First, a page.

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Lessons of the Austin rail bond defeat

20 November 2014
Campaign sign from OurRail PAC, which advocates light rail in Guadalupe-Lamar corridor, but strongly opposed City's Highland-Riverside urban rail plan and the $600 million bond proposition to fund it.

Campaign sign from OurRail PAC, which advocates light rail in Guadalupe-Lamar corridor, but strongly opposed City’s Highland-Riverside urban rail plan and the $600 million bond proposition to fund it.

By Roger Baker

Roger Baker, a longtime Austin transportation, energy, and urban issues researcher and community activist, presented these comments to the November 10th meeting of CAMPO (the Capital Area Metropolitan Planning Organization).

1. A top lesson is that with “affordability” taking the lead in Austin politics, it is getting risky to expect property taxpayers to fund road or rail projects without a lot of grassroots community buy-in. Transportation planners apparently plan for this funding shift onto local taxpayers to continue, despite its obvious unpopularity.

2. Putting a lot of roads and rail on the same complex bond package was a mistake. While technically legal, this was confusing and helped make the issue politically divisive.

3. Expecting voters to approve using up all our enviable AAA debt bonding capacity just before a new council takes office is not only bad policy, but it is likely to be distinctly unpopular with the new council candidates.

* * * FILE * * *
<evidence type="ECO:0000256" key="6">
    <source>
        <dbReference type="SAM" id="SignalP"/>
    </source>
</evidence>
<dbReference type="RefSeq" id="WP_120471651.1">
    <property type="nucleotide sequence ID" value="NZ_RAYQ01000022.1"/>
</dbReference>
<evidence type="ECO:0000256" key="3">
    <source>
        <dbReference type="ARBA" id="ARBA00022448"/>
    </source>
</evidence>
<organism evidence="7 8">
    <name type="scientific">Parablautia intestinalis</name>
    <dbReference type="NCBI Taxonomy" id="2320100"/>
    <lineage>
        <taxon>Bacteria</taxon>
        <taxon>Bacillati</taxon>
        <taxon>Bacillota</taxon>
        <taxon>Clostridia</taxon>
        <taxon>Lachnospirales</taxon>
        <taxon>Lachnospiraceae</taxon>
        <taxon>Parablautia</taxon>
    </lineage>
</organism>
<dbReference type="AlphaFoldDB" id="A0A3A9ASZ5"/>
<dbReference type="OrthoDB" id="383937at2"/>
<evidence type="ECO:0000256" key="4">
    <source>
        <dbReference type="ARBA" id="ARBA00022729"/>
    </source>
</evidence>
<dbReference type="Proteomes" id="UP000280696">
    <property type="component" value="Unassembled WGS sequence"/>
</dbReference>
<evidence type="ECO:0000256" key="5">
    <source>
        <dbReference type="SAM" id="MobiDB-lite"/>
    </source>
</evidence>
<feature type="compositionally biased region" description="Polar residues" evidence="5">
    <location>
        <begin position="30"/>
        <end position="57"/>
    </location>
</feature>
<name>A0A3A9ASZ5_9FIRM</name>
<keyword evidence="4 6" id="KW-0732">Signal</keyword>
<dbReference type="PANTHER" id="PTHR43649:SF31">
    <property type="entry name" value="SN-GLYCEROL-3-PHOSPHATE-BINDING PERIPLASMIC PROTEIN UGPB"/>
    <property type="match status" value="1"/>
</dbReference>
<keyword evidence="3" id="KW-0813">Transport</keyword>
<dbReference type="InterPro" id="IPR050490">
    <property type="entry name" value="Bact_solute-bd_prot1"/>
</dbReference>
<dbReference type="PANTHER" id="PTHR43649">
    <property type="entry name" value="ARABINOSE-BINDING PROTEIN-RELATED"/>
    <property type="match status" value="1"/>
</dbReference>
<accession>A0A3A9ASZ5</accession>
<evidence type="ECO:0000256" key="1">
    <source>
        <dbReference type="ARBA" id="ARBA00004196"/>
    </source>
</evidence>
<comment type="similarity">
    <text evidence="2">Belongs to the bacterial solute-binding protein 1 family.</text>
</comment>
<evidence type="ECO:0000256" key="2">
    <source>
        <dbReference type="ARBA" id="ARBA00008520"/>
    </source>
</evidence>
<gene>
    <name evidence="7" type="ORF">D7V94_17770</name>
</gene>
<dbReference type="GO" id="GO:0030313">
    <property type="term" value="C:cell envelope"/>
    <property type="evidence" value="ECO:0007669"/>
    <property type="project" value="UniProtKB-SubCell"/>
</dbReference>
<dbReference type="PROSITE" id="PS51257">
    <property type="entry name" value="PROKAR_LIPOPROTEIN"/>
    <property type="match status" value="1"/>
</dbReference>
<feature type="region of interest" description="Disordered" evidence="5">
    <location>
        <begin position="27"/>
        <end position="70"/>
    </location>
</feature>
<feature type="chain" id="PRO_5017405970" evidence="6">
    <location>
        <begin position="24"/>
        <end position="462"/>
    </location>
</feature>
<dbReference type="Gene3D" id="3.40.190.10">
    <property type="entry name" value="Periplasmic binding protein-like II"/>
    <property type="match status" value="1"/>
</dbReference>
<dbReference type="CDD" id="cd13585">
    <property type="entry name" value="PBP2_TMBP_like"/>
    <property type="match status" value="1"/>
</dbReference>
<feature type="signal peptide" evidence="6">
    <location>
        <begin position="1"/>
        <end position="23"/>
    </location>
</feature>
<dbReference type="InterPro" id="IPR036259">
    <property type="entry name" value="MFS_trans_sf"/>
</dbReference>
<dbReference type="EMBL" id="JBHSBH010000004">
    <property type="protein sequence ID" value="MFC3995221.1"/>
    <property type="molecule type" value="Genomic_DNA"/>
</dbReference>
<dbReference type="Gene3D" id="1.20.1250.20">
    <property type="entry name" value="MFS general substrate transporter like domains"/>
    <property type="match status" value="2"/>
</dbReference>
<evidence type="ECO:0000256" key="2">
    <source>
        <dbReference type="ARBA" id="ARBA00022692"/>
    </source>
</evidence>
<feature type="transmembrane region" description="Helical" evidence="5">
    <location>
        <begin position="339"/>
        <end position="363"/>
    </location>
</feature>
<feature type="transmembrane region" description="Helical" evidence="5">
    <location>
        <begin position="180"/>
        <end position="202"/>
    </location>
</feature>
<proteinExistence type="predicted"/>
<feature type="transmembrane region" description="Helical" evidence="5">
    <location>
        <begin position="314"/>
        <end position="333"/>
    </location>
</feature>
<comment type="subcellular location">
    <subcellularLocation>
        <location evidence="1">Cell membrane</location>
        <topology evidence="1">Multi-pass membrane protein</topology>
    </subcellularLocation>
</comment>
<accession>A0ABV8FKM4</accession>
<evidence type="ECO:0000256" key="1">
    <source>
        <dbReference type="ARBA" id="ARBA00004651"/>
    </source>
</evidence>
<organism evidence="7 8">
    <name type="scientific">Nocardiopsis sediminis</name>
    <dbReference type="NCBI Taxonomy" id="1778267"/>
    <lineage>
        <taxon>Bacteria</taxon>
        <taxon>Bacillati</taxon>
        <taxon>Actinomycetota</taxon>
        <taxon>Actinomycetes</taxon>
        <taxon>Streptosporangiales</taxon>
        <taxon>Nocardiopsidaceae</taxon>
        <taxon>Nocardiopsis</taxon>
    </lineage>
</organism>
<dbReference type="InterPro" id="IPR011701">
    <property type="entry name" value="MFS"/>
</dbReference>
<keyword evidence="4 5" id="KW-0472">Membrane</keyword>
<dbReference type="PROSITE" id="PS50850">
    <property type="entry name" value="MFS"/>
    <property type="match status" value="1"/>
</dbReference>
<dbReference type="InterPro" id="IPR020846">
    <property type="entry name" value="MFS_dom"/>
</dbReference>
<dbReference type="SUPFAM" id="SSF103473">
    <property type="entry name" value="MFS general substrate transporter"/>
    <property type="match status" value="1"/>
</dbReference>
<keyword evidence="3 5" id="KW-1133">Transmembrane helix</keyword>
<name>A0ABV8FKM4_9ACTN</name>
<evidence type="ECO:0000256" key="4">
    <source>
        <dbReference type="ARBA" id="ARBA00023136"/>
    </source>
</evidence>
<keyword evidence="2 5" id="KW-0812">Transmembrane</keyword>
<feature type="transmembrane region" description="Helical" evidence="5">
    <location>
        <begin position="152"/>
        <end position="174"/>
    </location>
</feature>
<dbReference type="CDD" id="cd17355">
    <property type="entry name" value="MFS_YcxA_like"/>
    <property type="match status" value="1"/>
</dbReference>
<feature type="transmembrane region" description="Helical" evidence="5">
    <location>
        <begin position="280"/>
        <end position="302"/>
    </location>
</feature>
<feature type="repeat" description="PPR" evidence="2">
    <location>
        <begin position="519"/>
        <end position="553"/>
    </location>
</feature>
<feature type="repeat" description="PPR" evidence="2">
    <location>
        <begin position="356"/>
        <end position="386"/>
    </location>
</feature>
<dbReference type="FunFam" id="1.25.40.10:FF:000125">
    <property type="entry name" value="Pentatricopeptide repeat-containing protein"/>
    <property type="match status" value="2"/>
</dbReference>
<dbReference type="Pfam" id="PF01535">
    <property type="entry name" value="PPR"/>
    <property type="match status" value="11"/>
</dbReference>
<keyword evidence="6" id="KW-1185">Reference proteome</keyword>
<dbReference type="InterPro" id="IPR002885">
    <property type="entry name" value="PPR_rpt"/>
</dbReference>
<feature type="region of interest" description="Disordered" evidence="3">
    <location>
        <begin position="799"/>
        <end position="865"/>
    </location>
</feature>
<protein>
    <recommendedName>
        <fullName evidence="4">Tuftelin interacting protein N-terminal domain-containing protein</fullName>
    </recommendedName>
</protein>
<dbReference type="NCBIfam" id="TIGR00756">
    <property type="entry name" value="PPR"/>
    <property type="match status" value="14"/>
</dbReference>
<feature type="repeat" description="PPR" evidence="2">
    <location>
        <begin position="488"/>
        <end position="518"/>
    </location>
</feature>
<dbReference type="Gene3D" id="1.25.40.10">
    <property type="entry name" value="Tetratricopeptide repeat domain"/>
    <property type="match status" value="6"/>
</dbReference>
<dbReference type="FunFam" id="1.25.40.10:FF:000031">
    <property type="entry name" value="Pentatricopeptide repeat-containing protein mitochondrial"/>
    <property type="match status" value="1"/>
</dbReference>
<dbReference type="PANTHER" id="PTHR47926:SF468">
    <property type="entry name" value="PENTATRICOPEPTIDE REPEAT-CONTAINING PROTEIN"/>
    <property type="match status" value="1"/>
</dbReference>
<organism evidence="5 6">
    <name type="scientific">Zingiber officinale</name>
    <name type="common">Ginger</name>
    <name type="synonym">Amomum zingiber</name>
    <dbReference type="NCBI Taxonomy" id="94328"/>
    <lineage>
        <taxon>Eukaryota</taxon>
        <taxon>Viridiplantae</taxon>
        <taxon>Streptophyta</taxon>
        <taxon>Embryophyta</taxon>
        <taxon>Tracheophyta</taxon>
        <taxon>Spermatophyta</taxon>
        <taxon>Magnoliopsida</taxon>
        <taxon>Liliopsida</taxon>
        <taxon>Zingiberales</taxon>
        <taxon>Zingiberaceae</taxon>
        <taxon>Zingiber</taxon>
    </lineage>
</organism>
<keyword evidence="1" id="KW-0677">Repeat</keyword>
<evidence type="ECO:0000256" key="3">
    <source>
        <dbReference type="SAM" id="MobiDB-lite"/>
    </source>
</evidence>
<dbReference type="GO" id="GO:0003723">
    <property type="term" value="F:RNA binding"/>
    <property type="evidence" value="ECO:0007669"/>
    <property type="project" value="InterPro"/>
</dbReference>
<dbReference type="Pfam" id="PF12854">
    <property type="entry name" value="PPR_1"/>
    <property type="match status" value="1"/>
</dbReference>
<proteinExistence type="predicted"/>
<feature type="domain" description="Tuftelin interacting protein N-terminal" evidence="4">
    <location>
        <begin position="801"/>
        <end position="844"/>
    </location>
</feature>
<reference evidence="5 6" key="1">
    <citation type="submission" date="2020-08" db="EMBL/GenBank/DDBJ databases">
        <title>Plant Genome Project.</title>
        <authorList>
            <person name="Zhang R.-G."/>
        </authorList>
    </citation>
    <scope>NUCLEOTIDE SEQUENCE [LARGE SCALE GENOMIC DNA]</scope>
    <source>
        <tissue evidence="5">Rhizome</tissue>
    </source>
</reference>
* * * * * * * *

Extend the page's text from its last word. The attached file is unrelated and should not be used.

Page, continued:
4. One lesson of this bond election is that the Austin voting public is probably smarter than many politicians give them credit for. The billion dollars offered little traffic congestion relief to most voters, since it was heavily geared toward future growth rather than existing residents. A slogan like “With roads and rail we cannot fail” couldn’t overcome the lack of much plausible benefit for most Austin voters.

5. It is probably bad policy to let private special interest groups like RECA [Real Estate Council of Austin] dictate the terms of bond elections like this one, simply because it doesn’t look very good when word gets out.

6. It was a mistake to assume that promoting a weak rail corridor designed to serve hypothetical growth would not hurt the proposal. Anti-rail, pro-road sentiment is relatively constant. Meanwhile, Austin has a sizable and active community of smart transit activists, many of them young and actively into social media, where information, both pro and con, travels fast. We already do have a Plan B, in the form of the currently much stronger and cheaper North Lamar/Guadalupe rail corridor.

7. Putting all our eggs in one planning basket, second-guessing the voters, and assuming that the bond promoters could win an election with over a million dollars’ worth of advertising and high-profile political endorsements didn’t work. This shows money power cannot reliably overcome smart, well-organized voter power. ■

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2 comments

  1. […] • Lessons of the Austin rail bond defeat […]



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